Proact Series: Implied Lease Clauses articles


4 Jun 2020

Proact: Implied Lease Clauses

What is proposed?

One of the most discussed topics we’ve seen since the introduction of the COVID-19 Alert levels, at least amongst business owners, commercial property owners and commercial lawyers, is that of apportionment of rent. For those who prefer to speak more clearly, should a tenant pay rent when they can’t legally use the premises for the purpose it is rented. Putting it another way, should a landlord be able to charge rent when they can’t legally provide a premises for the use detailed in the lease.

Some firms have taken the approach that 50% is “fair”, even though the law has never been about what is “fair”. Instead, we’ve taken a contractual interpretation approach, and had a lot of success for our clients gaining large discounts, based on several elements. Our previous article on this can be read here.

Today, the government has announced a temporary change to the Property Law Act 2007. This would introduce an implied term that would amount to, according to MP Andrew Little, a “fair proportion”. Any disputes would then be handled by arbitration which the government would help fund. It isn’t clear yet what the requirements to fall under this scheme will be apart from having 20 or fewer staff at each site, and to be New Zealand-based. According to Mr Little it “will insert a clause in commercial leases requiring a fair reduction in rent where a business has suffered a loss of revenue because of COVID-19”.

Businesses who have already come to an arrangement with their landlord will not qualify, even if the new implied clause would provide further benefit. It would also look at the loss in revenue to the tenant.


We see several issues with this.

Firstly, tenants and landlords who have been proactive won’t be included. A tenant may not have been in a financial position to fight the landlord, and had agreed to a lesser discount than they should have deserved. In other words, they will miss out for being ProActive. Tenants who did nothing will receive the benefit, effectively punishing those who were doing their best to operate their business to the benefit of shareholders and creditors.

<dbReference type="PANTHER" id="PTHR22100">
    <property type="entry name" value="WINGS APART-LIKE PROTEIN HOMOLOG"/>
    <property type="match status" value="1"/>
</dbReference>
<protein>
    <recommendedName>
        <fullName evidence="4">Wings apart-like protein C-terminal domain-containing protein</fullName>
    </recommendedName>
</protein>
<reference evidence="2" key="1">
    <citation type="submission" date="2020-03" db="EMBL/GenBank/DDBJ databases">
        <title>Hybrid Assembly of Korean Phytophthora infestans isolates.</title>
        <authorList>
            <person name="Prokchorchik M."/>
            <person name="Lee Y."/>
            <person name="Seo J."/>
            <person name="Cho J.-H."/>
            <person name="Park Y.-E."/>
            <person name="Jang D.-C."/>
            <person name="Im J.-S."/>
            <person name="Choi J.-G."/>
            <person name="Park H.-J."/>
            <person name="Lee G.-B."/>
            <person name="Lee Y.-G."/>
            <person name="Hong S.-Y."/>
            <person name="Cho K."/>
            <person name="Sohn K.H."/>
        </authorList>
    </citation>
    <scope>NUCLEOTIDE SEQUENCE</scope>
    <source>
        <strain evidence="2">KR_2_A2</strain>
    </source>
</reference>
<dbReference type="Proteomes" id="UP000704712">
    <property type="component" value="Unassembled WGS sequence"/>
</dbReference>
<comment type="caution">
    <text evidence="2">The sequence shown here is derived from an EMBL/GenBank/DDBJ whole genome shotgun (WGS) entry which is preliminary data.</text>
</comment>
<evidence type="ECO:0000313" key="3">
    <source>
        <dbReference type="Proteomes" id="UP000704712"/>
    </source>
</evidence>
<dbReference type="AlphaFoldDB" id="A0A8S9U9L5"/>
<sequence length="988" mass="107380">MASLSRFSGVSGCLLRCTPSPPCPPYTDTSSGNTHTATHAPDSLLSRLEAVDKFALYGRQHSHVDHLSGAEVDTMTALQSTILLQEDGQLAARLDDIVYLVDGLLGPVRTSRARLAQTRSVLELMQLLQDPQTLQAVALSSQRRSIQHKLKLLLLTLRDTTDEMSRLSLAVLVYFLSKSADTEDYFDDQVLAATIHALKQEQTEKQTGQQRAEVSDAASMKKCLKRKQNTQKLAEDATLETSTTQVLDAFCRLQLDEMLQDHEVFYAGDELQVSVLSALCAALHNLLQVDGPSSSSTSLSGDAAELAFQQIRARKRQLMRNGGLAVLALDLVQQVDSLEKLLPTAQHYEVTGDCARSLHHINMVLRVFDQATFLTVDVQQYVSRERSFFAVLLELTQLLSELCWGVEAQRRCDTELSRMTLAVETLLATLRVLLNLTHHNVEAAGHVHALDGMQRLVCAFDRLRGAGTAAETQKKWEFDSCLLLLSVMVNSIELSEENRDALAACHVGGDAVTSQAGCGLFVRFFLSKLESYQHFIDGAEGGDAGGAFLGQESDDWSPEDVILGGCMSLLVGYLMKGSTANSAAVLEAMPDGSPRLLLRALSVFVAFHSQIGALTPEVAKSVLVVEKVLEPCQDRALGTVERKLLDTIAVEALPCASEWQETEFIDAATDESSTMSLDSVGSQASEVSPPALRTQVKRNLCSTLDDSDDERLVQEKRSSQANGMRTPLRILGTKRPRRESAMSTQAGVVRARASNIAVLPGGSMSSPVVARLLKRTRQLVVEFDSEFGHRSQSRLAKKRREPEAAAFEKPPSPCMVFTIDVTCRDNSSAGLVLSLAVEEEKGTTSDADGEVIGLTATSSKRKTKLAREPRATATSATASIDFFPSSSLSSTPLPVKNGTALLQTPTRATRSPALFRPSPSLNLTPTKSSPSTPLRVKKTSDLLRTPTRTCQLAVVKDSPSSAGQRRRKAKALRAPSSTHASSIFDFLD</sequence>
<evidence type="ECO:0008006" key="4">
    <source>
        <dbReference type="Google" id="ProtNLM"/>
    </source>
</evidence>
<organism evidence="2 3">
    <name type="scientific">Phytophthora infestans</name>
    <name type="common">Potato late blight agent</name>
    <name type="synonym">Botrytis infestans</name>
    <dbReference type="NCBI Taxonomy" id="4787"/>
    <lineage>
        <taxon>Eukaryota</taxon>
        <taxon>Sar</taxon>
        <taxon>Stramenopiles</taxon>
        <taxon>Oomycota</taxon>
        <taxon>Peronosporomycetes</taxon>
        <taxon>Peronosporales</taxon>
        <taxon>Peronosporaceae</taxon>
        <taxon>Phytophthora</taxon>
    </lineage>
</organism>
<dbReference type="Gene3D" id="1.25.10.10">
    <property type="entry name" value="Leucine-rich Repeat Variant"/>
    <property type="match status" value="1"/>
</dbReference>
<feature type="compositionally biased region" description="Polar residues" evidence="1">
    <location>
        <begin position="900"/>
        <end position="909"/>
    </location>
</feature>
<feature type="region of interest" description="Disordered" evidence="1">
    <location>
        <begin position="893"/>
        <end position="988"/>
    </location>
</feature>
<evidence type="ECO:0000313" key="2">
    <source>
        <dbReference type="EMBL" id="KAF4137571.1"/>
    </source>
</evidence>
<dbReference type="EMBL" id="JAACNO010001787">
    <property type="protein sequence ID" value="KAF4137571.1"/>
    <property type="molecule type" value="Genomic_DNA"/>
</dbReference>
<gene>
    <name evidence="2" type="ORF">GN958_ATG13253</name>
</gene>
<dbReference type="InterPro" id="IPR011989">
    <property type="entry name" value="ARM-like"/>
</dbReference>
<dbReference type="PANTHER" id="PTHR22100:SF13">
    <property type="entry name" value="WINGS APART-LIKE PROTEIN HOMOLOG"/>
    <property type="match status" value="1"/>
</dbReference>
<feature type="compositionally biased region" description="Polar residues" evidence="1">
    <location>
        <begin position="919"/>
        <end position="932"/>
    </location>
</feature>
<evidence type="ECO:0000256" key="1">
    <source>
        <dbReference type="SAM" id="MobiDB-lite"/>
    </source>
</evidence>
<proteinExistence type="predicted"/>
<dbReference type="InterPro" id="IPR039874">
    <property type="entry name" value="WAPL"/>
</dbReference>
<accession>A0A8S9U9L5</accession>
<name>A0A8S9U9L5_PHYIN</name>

Secondly, we don’t believe it should matter about the loss of revenue. A business that had a lease, but had little turnover as it was a new business, would still have the same rental outgoings for the same property as an established business. The established company may have a greater ability to sustain themselves during the period, especially as they would be able to borrow money more readily as they will have a financial history. Their costs could be exactly the same but, when looking at change in revenue, the established company would get a greater benefit. We believe that apportionment should be based on the landlord’s inability to provide a premises for the business purpose, not on how a business has been impacted. Being based on turnover would also require the tenant to provide what could be confidential financial records to the landlord.

Many landlords and tenants have already agreed to how they are going to handle this period. In most cases they have been reasonable, and legal involvement often isn’t required. We believe that the government’s approach, on what details have been provided so far, take the wrong approach in determining harm, and shouldn’t exclude those who were proactive. It shouldn’t be the government’s job to run people’s businesses for them, and to get involved in contracts. This legislation appears to be a step in that direction.

Video Link: Arran Hunt discusses Implied Lease clauses

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